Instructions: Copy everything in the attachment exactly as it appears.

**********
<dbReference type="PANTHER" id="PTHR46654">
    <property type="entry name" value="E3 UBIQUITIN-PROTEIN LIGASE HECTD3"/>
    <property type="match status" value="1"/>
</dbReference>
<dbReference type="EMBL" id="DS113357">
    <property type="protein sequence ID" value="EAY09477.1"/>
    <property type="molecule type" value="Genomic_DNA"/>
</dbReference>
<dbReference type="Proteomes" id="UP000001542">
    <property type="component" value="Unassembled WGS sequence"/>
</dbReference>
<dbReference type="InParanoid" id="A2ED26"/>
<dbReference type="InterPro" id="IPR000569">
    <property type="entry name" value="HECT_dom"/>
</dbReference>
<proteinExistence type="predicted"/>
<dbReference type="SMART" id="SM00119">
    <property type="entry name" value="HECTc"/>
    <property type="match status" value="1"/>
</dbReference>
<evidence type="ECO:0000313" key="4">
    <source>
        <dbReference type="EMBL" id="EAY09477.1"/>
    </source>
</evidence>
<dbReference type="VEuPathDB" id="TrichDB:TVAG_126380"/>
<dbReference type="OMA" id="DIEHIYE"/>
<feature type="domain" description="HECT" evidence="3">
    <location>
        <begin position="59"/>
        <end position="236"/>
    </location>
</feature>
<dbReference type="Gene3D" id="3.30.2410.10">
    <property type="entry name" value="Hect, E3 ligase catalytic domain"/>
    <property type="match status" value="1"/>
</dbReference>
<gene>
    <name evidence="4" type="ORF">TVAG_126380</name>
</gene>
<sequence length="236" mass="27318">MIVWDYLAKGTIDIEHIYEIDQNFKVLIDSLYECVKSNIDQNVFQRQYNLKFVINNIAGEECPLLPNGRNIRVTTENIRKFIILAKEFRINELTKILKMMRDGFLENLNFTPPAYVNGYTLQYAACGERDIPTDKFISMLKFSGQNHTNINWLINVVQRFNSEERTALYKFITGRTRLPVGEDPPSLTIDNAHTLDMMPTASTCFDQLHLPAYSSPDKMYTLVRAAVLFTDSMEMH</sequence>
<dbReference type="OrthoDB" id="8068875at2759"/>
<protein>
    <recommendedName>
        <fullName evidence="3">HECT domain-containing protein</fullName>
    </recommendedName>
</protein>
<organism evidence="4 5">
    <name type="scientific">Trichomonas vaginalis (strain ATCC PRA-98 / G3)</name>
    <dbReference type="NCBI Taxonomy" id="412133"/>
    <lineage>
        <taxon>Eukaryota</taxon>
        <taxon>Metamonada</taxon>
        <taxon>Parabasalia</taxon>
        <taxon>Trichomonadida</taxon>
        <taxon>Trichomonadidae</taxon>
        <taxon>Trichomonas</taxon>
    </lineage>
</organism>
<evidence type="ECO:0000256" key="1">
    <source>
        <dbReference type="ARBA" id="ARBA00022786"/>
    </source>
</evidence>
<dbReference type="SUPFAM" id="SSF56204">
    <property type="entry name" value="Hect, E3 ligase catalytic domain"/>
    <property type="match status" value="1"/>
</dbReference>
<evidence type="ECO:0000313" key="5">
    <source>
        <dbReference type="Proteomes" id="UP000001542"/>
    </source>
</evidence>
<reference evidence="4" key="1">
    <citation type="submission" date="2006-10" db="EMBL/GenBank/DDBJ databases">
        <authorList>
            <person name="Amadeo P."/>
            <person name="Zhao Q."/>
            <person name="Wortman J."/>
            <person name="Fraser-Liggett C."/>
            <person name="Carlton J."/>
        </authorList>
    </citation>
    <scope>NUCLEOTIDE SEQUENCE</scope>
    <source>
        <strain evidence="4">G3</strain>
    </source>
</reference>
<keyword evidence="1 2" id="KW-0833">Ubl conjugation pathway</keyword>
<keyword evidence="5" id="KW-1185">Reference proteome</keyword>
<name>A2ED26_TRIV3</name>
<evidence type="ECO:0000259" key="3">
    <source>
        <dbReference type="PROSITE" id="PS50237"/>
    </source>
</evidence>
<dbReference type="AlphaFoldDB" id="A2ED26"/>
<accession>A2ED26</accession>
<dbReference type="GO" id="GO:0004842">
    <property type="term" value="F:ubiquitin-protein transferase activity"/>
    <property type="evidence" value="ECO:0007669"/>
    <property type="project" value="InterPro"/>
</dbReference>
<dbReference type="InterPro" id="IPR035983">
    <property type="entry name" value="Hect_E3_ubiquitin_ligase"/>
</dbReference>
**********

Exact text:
<dbReference type="PANTHER" id="PTHR46654">
    <property type="entry name" value="E3 UBIQUITIN-PROTEIN LIGASE HECTD3"/>
    <property type="match status" value="1"/>
</dbReference>
<dbReference type="EMBL" id="DS113357">
    <property type="protein sequence ID" value="EAY09477.1"/>
    <property type="molecule type" value="Genomic_DNA"/>
</dbReference>
<dbReference type="Proteomes" id="UP000001542">
    <property type="component" value="Unassembled WGS sequence"/>
</dbReference>
<dbReference type="InParanoid" id="A2ED26"/>
<dbReference type="InterPro" id="IPR000569">
    <property type="entry name" value="HECT_dom"/>
</dbReference>
<proteinExistence type="predicted"/>
<dbReference type="SMART" id="SM00119">
    <property type="entry name" value="HECTc"/>
    <property type="match status" value="1"/>
</dbReference>
<evidence type="ECO:0000313" key="4">
    <source>
        <dbReference type="EMBL" id="EAY09477.1"/>
    </source>
</evidence>
<dbReference type="VEuPathDB" id="TrichDB:TVAG_126380"/>
<dbReference type="OMA" id="DIEHIYE"/>
<feature type="domain" description="HECT" evidence="3">
    <location>
        <begin position="59"/>
        <end position="236"/>
    </location>
</feature>
<dbReference type="Gene3D" id="3.30.2410.10">
    <property type="entry name" value="Hect, E3 ligase catalytic domain"/>
    <property type="match status" value="1"/>
</dbReference>
<gene>
    <name evidence="4" type="ORF">TVAG_126380</name>
</gene>
<sequence length="236" mass="27318">MIVWDYLAKGTIDIEHIYEIDQNFKVLIDSLYECVKSNIDQNVFQRQYNLKFVINNIAGEECPLLPNGRNIRVTTENIRKFIILAKEFRINELTKILKMMRDGFLENLNFTPPAYVNGYTLQYAACGERDIPTDKFISMLKFSGQNHTNINWLINVVQRFNSEERTALYKFITGRTRLPVGEDPPSLTIDNAHTLDMMPTASTCFDQLHLPAYSSPDKMYTLVRAAVLFTDSMEMH</sequence>
<dbReference type="OrthoDB" id="8068875at2759"/>
<protein>
    <recommendedName>
        <fullName evidence="3">HECT domain-containing protein</fullName>
    </recommendedName>
</protein>
<organism evidence="4 5">
    <name type="scientific">Trichomonas vaginalis (strain ATCC PRA-98 / G3)</name>
    <dbReference type="NCBI Taxonomy" id="412133"/>
    <lineage>
        <taxon>Eukaryota</taxon>
        <taxon>Metamonada</taxon>
        <taxon>Parabasalia</taxon>
        <taxon>Trichomonadida</taxon>
        <taxon>Trichomonadidae</taxon>
        <taxon>Trichomonas</taxon>
    </lineage>
</organism>
<evidence type="ECO:0000256" key="1">
    <source>
        <dbReference type="ARBA" id="ARBA00022786"/>
    </source>
</evidence>
<dbReference type="SUPFAM" id="SSF56204">
    <property type="entry name" value="Hect, E3 ligase catalytic domain"/>
    <property type="match status" value="1"/>
</dbReference>
<evidence type="ECO:0000313" key="5">
    <source>
        <dbReference type="Proteomes" id="UP000001542"/>
    </source>
</evidence>
<reference evidence="4" key="1">
    <citation type="submission" date="2006-10" db="EMBL/GenBank/DDBJ databases">
        <authorList>
            <person name="Amadeo P."/>
            <person name="Zhao Q."/>
            <person name="Wortman J."/>
            <person name="Fraser-Liggett C."/>
            <person name="Carlton J."/>
        </authorList>
    </citation>
    <scope>NUCLEOTIDE SEQUENCE</scope>
    <source>
        <strain evidence="4">G3</strain>
    </source>
</reference>
<keyword evidence="1 2" id="KW-0833">Ubl conjugation pathway</keyword>
<keyword evidence="5" id="KW-1185">Reference proteome</keyword>
<name>A2ED26_TRIV3</name>
<evidence type="ECO:0000259" key="3">
    <source>
        <dbReference type="PROSITE" id="PS50237"/>
    </source>
</evidence>
<dbReference type="AlphaFoldDB" id="A2ED26"/>
<accession>A2ED26</accession>
<dbReference type="GO" id="GO:0004842">
    <property type="term" value="F:ubiquitin-protein transferase activity"/>
    <property type="evidence" value="ECO:0007669"/>
    <property type="project" value="InterPro"/>
</dbReference>
<dbReference type="InterPro" id="IPR035983">
    <property type="entry name" value="Hect_E3_ubiquitin_ligase"/>
</dbReference>